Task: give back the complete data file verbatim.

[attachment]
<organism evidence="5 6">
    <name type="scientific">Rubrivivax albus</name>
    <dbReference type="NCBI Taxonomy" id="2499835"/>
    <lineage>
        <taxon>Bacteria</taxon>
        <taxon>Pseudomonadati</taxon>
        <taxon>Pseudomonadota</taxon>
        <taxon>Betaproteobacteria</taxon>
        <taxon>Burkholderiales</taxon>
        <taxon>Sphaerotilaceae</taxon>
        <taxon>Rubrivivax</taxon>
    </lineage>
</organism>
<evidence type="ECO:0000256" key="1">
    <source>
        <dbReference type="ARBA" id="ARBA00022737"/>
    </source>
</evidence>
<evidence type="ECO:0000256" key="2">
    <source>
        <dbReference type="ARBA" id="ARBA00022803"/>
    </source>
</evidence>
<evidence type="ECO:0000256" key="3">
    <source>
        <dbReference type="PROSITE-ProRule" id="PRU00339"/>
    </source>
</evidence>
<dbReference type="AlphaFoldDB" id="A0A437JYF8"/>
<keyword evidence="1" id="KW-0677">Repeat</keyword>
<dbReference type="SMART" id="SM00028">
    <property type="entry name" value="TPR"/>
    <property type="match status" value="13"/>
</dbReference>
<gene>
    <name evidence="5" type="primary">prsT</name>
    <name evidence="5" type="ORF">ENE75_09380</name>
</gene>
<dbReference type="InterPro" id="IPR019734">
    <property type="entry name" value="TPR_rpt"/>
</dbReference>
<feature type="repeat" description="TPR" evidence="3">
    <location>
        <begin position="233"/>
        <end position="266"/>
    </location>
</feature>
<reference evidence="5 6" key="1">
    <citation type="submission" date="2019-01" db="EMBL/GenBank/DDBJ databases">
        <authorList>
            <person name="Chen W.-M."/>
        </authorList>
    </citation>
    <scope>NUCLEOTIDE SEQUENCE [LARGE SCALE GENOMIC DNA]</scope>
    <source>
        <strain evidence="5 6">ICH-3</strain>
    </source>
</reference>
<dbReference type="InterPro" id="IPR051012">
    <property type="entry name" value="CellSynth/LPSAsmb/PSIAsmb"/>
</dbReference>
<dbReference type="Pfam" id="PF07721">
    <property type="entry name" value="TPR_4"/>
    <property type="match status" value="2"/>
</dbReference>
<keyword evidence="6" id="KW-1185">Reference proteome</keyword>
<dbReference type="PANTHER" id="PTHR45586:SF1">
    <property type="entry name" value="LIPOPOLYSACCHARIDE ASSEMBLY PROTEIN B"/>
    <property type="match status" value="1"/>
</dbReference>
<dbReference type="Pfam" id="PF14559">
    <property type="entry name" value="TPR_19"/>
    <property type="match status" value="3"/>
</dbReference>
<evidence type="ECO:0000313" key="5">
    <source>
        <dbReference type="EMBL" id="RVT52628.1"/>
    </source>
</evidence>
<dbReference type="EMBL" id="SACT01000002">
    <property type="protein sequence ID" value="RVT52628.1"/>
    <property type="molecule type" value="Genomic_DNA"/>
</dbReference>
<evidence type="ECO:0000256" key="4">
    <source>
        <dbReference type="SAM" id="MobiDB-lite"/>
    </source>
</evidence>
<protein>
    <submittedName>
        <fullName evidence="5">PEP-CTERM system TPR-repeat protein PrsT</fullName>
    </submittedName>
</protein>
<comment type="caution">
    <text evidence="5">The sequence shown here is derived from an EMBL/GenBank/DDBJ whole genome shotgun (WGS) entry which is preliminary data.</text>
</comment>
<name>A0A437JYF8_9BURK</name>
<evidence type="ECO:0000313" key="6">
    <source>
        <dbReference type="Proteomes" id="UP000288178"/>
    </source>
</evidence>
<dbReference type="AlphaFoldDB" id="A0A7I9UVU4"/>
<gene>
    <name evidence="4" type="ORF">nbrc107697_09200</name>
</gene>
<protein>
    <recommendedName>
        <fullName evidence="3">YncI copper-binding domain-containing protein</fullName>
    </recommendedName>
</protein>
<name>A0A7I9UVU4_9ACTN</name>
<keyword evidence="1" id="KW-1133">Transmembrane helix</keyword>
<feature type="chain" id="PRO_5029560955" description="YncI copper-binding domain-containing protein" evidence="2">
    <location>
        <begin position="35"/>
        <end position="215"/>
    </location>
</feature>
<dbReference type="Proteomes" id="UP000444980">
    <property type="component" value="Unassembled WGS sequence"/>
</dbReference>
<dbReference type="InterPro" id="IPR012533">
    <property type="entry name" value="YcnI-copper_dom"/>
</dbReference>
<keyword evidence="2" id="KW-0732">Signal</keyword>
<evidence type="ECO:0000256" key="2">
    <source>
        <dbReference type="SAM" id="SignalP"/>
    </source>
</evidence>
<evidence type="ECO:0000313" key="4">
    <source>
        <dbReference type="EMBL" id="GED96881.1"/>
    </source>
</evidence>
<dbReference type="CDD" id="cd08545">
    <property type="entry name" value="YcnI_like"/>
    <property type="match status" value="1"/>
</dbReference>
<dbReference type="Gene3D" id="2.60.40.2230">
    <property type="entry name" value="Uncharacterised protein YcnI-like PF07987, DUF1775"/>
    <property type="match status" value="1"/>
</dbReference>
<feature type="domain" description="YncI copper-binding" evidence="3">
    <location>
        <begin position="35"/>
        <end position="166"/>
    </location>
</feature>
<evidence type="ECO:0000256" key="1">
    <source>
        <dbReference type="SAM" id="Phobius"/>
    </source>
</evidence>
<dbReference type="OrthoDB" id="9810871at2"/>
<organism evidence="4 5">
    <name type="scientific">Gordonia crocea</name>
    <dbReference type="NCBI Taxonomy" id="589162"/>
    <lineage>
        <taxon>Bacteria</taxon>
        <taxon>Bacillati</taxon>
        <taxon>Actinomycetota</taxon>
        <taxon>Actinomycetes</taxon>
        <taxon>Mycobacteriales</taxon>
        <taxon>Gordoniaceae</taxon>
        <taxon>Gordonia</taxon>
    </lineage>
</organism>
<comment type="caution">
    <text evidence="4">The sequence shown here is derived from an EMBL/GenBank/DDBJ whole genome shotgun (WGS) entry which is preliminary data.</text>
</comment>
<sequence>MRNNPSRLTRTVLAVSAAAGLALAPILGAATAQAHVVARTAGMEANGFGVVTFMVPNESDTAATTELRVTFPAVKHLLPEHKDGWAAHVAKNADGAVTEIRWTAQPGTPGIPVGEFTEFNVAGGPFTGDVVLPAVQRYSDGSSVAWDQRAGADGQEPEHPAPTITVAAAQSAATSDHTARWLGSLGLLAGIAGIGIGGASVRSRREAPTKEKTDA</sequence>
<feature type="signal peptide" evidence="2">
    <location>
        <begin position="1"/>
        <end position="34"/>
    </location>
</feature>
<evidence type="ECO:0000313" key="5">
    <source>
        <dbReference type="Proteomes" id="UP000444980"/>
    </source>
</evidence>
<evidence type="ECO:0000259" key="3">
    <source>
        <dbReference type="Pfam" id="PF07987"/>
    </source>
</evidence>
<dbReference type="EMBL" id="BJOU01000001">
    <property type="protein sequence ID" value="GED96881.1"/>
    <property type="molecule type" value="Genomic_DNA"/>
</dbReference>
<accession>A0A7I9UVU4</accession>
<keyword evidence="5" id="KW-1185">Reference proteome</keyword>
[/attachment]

<organism evidence="5 6">
    <name type="scientific">Rubrivivax albus</name>
    <dbReference type="NCBI Taxonomy" id="2499835"/>
    <lineage>
        <taxon>Bacteria</taxon>
        <taxon>Pseudomonadati</taxon>
        <taxon>Pseudomonadota</taxon>
        <taxon>Betaproteobacteria</taxon>
        <taxon>Burkholderiales</taxon>
        <taxon>Sphaerotilaceae</taxon>
        <taxon>Rubrivivax</taxon>
    </lineage>
</organism>
<evidence type="ECO:0000256" key="1">
    <source>
        <dbReference type="ARBA" id="ARBA00022737"/>
    </source>
</evidence>
<evidence type="ECO:0000256" key="2">
    <source>
        <dbReference type="ARBA" id="ARBA00022803"/>
    </source>
</evidence>
<evidence type="ECO:0000256" key="3">
    <source>
        <dbReference type="PROSITE-ProRule" id="PRU00339"/>
    </source>
</evidence>
<dbReference type="AlphaFoldDB" id="A0A437JYF8"/>
<keyword evidence="1" id="KW-0677">Repeat</keyword>
<dbReference type="SMART" id="SM00028">
    <property type="entry name" value="TPR"/>
    <property type="match status" value="13"/>
</dbReference>
<gene>
    <name evidence="5" type="primary">prsT</name>
    <name evidence="5" type="ORF">ENE75_09380</name>
</gene>
<dbReference type="InterPro" id="IPR019734">
    <property type="entry name" value="TPR_rpt"/>
</dbReference>
<feature type="repeat" description="TPR" evidence="3">
    <location>
        <begin position="233"/>
        <end position="266"/>
    </location>
</feature>
<reference evidence="5 6" key="1">
    <citation type="submission" date="2019-01" db="EMBL/GenBank/DDBJ databases">
        <authorList>
            <person name="Chen W.-M."/>
        </authorList>
    </citation>
    <scope>NUCLEOTIDE SEQUENCE [LARGE SCALE GENOMIC DNA]</scope>
    <source>
        <strain evidence="5 6">ICH-3</strain>
    </source>
</reference>
<dbReference type="InterPro" id="IPR051012">
    <property type="entry name" value="CellSynth/LPSAsmb/PSIAsmb"/>
</dbReference>
<dbReference type="Pfam" id="PF07721">
    <property type="entry name" value="TPR_4"/>
    <property type="match status" value="2"/>
</dbReference>
<keyword evidence="6" id="KW-1185">Reference proteome</keyword>
<dbReference type="PANTHER" id="PTHR45586:SF1">
    <property type="entry name" value="LIPOPOLYSACCHARIDE ASSEMBLY PROTEIN B"/>
    <property type="match status" value="1"/>
</dbReference>
<dbReference type="Pfam" id="PF14559">
    <property type="entry name" value="TPR_19"/>
    <property type="match status" value="3"/>
</dbReference>
<evidence type="ECO:0000313" key="5">
    <source>
        <dbReference type="EMBL" id="RVT52628.1"/>
    </source>
</evidence>
<dbReference type="EMBL" id="SACT01000002">
    <property type="protein sequence ID" value="RVT52628.1"/>
    <property type="molecule type" value="Genomic_DNA"/>
</dbReference>
<evidence type="ECO:0000256" key="4">
    <source>
        <dbReference type="SAM" id="MobiDB-lite"/>
    </source>
</evidence>
<protein>
    <submittedName>
        <fullName evidence="5">PEP-CTERM system TPR-repeat protein PrsT</fullName>
    </submittedName>
</protein>
<comment type="caution">
    <text evidence="5">The sequence shown here is derived from an EMBL/GenBank/DDBJ whole genome shotgun (WGS) entry which is preliminary data.</text>
</comment>
<name>A0A437JYF8_9BURK</name>
<evidence type="ECO:0000313" key="6">
    <source>
        <dbReference type="Proteomes" id="UP000288178"/>
    </source>
</evidence>
<dbReference type="AlphaFoldDB" id="A0A7I9UVU4"/>
<gene>
    <name evidence="4" type="ORF">nbrc107697_09200</name>
</gene>
<protein>
    <recommendedName>
        <fullName evidence="3">YncI copper-binding domain-containing protein</fullName>
    </recommendedName>
</protein>
<name>A0A7I9UVU4_9ACTN</name>
<keyword evidence="1" id="KW-1133">Transmembrane helix</keyword>
<feature type="chain" id="PRO_5029560955" description="YncI copper-binding domain-containing protein" evidence="2">
    <location>
        <begin position="35"/>
        <end position="215"/>
    </location>
</feature>
<dbReference type="Proteomes" id="UP000444980">
    <property type="component" value="Unassembled WGS sequence"/>
</dbReference>
<dbReference type="InterPro" id="IPR012533">
    <property type="entry name" value="YcnI-copper_dom"/>
</dbReference>
<keyword evidence="2" id="KW-0732">Signal</keyword>
<evidence type="ECO:0000256" key="2">
    <source>
        <dbReference type="SAM" id="SignalP"/>
    </source>
</evidence>
<evidence type="ECO:0000313" key="4">
    <source>
        <dbReference type="EMBL" id="GED96881.1"/>
    </source>
</evidence>
<dbReference type="CDD" id="cd08545">
    <property type="entry name" value="YcnI_like"/>
    <property type="match status" value="1"/>
</dbReference>
<dbReference type="Gene3D" id="2.60.40.2230">
    <property type="entry name" value="Uncharacterised protein YcnI-like PF07987, DUF1775"/>
    <property type="match status" value="1"/>
</dbReference>
<feature type="domain" description="YncI copper-binding" evidence="3">
    <location>
        <begin position="35"/>
        <end position="166"/>
    </location>
</feature>
<evidence type="ECO:0000256" key="1">
    <source>
        <dbReference type="SAM" id="Phobius"/>
    </source>
</evidence>
<dbReference type="OrthoDB" id="9810871at2"/>
<organism evidence="4 5">
    <name type="scientific">Gordonia crocea</name>
    <dbReference type="NCBI Taxonomy" id="589162"/>
    <lineage>
        <taxon>Bacteria</taxon>
        <taxon>Bacillati</taxon>
        <taxon>Actinomycetota</taxon>
        <taxon>Actinomycetes</taxon>
        <taxon>Mycobacteriales</taxon>
        <taxon>Gordoniaceae</taxon>
        <taxon>Gordonia</taxon>
    </lineage>
</organism>
<comment type="caution">
    <text evidence="4">The sequence shown here is derived from an EMBL/GenBank/DDBJ whole genome shotgun (WGS) entry which is preliminary data.</text>
</comment>
<sequence>MRNNPSRLTRTVLAVSAAAGLALAPILGAATAQAHVVARTAGMEANGFGVVTFMVPNESDTAATTELRVTFPAVKHLLPEHKDGWAAHVAKNADGAVTEIRWTAQPGTPGIPVGEFTEFNVAGGPFTGDVVLPAVQRYSDGSSVAWDQRAGADGQEPEHPAPTITVAAAQSAATSDHTARWLGSLGLLAGIAGIGIGGASVRSRREAPTKEKTDA</sequence>
<feature type="signal peptide" evidence="2">
    <location>
        <begin position="1"/>
        <end position="34"/>
    </location>
</feature>
<evidence type="ECO:0000313" key="5">
    <source>
        <dbReference type="Proteomes" id="UP000444980"/>
    </source>
</evidence>
<evidence type="ECO:0000259" key="3">
    <source>
        <dbReference type="Pfam" id="PF07987"/>
    </source>
</evidence>
<dbReference type="EMBL" id="BJOU01000001">
    <property type="protein sequence ID" value="GED96881.1"/>
    <property type="molecule type" value="Genomic_DNA"/>
</dbReference>
<accession>A0A7I9UVU4</accession>
<keyword evidence="5" id="KW-1185">Reference proteome</keyword>